Collection 1940s–1970s


Joan Jonas’s ​​Mira​​​​ge

Joan Jonas. Mirage. 1976/1994/2005. Six videos (black and white, sound and silent; duration variable), props, stages, and photographs, dimensions variable. Gift of Richard J. Massey, Clarissa Alcock Bronfman, Agnes Gund, and Committee on Media Funds. © 2019 Joan Jonas
  • MoMA, Floor 4, 418 The David Geffen Galleries

Mirage began in 1976 as a performance at New York’s Anthology Film Archives, in which Jonas used film, video, drawing, and props to evoke new—yet obscure—rituals. In 1994, the artist reimagined the work as an installation—of sculptural elements, chalkboard drawings, videos, and documentation of the performance—which she reconfigured again in 2005, as you see here.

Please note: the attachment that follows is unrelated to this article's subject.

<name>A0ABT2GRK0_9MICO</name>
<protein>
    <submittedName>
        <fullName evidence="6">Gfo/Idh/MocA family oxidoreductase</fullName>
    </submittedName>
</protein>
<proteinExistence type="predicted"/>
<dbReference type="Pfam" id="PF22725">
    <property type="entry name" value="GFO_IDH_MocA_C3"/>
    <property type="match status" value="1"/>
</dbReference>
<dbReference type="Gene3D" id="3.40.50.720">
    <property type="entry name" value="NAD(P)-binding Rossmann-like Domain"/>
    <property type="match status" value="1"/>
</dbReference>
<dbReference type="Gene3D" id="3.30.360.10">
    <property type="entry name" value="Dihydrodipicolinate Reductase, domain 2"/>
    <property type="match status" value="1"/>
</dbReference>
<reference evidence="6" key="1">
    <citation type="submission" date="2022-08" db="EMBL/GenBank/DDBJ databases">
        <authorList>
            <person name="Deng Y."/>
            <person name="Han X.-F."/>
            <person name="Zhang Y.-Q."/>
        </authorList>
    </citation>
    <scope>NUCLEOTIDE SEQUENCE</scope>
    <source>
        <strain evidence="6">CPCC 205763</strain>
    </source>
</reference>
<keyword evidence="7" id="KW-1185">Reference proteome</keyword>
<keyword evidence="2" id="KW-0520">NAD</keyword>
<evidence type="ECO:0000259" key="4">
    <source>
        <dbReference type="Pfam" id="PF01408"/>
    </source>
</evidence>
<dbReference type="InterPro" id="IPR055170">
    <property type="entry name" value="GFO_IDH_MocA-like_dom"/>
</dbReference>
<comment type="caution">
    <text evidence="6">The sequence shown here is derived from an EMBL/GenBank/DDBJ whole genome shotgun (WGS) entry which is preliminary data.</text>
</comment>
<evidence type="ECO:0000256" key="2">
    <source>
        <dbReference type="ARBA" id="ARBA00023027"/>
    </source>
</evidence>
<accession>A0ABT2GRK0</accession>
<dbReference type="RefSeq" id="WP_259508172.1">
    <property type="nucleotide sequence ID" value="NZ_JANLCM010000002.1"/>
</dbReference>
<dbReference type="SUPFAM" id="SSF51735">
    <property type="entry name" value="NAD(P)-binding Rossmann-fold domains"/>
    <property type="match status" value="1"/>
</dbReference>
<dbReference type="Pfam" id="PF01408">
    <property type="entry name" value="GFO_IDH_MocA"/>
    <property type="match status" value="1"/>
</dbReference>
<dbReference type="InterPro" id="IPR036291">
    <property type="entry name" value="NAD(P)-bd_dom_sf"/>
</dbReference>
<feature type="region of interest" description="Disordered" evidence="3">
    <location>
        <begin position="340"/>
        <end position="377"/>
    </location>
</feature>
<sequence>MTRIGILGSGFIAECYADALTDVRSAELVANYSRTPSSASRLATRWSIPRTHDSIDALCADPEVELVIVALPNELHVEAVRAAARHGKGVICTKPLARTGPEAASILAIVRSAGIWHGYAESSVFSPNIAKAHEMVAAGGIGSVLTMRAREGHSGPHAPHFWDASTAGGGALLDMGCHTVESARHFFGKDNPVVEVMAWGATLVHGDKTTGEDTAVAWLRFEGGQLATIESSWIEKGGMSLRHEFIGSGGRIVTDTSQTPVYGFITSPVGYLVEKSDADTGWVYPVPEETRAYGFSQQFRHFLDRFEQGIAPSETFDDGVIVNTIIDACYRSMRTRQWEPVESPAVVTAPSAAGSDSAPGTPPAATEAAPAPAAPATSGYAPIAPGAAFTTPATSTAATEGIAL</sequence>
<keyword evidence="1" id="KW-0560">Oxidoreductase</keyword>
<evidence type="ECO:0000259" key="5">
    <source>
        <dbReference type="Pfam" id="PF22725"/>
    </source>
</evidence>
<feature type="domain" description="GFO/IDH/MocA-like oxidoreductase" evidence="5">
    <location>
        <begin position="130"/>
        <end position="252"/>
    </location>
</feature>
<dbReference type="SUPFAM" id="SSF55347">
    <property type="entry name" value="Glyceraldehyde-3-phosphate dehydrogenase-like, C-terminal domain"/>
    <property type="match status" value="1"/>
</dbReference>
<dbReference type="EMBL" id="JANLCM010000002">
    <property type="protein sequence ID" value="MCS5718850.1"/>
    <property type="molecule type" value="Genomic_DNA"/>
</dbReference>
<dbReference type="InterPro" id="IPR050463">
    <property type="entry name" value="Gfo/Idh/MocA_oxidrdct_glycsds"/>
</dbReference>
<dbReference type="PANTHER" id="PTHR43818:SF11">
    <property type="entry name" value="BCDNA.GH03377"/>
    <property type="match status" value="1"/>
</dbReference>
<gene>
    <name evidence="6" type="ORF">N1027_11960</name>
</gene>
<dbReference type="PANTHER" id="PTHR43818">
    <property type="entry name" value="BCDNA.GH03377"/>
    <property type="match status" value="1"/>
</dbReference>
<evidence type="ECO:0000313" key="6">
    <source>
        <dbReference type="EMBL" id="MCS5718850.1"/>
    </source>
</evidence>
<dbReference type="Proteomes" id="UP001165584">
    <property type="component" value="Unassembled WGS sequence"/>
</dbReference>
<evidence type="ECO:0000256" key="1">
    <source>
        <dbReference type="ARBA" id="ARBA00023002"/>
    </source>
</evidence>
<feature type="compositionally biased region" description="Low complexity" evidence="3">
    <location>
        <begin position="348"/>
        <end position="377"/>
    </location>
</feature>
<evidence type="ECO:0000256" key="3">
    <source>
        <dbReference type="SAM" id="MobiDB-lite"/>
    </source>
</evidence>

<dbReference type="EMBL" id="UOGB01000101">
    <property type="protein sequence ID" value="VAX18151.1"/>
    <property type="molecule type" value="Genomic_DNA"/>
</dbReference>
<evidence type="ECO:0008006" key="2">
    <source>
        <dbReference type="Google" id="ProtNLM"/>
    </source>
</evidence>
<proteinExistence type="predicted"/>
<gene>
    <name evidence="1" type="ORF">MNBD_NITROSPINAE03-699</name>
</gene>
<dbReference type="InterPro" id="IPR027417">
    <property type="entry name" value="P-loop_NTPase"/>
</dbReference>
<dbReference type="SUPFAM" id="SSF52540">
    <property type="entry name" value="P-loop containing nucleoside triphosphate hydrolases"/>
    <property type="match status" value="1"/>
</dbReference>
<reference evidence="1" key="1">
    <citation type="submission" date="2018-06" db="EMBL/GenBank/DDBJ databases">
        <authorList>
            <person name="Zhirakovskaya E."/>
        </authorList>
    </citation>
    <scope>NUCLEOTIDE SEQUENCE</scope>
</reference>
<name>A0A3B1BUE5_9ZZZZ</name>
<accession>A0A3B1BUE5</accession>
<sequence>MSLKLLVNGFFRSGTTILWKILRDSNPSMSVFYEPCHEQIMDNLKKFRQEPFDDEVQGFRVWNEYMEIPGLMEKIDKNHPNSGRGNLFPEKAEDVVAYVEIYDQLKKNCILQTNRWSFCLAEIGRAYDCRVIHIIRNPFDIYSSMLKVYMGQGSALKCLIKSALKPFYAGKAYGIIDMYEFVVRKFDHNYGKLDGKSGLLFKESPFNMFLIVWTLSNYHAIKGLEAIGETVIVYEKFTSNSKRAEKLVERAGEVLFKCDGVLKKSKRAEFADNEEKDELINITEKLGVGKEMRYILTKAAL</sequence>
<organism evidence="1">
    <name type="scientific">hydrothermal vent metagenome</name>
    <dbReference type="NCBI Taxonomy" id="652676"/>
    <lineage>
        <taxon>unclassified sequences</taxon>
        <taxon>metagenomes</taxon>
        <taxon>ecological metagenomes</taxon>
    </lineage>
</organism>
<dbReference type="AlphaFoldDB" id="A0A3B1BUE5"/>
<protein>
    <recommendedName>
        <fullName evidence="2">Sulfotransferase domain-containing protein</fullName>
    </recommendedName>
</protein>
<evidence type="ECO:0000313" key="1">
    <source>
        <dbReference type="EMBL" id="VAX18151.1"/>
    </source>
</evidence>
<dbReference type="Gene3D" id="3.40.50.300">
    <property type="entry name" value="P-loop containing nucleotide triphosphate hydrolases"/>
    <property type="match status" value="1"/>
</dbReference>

At the heart of Mirage is the concept of transformation. In one video, Jonas draws again and again, erasing part of a sun to create a new moon; she calls this an “endless drawing,” after a funerary rite of a New Guinean tribe, believed to help the deceased transition to the afterlife. The artist’s emphasis on turning one thing into another can also be seen in the use of positive and negative images and in the recurrence of forms, as with the towering cones that echo nearby imagery of an erupting volcano. Such play with symbols, including a hopscotch grid, reflects Jonas’s ongoing interest in the repetition and ritualism of games.

Organized by Ana Janevski, Curator, Department of Media and Performance, and Erica Papernik-Shimizu, Associate Curator, Department of Media and Performance, with Ana Torok, Curatorial Assistant, Department of Drawings and Prints.

1 work online


Installation images

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